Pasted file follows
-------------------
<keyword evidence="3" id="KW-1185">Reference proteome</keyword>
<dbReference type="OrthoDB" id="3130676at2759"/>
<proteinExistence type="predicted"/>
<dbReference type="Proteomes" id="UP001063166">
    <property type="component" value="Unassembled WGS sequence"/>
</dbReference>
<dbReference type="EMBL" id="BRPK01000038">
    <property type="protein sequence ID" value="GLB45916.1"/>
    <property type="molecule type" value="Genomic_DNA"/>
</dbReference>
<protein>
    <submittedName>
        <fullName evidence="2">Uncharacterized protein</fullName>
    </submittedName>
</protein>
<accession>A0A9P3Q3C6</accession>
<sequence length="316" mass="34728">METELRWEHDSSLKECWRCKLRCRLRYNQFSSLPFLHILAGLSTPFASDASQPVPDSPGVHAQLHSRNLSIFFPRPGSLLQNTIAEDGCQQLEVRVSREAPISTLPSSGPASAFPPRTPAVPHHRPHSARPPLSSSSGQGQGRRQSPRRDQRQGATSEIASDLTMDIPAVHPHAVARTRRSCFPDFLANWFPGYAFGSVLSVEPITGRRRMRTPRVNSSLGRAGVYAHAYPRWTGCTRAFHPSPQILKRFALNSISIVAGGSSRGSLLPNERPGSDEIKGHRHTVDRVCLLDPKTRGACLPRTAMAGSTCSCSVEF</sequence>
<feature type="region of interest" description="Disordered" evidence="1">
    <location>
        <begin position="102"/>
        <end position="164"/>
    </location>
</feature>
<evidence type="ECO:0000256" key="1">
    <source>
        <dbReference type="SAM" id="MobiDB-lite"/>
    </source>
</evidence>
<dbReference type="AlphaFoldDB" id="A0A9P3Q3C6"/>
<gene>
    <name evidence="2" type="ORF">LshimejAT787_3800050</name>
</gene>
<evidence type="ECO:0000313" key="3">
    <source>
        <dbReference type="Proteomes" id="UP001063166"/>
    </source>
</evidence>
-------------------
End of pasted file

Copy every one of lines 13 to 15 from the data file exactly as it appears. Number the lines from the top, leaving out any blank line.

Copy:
        <fullName evidence="2">Uncharacterized protein</fullName>
    </submittedName>
</protein>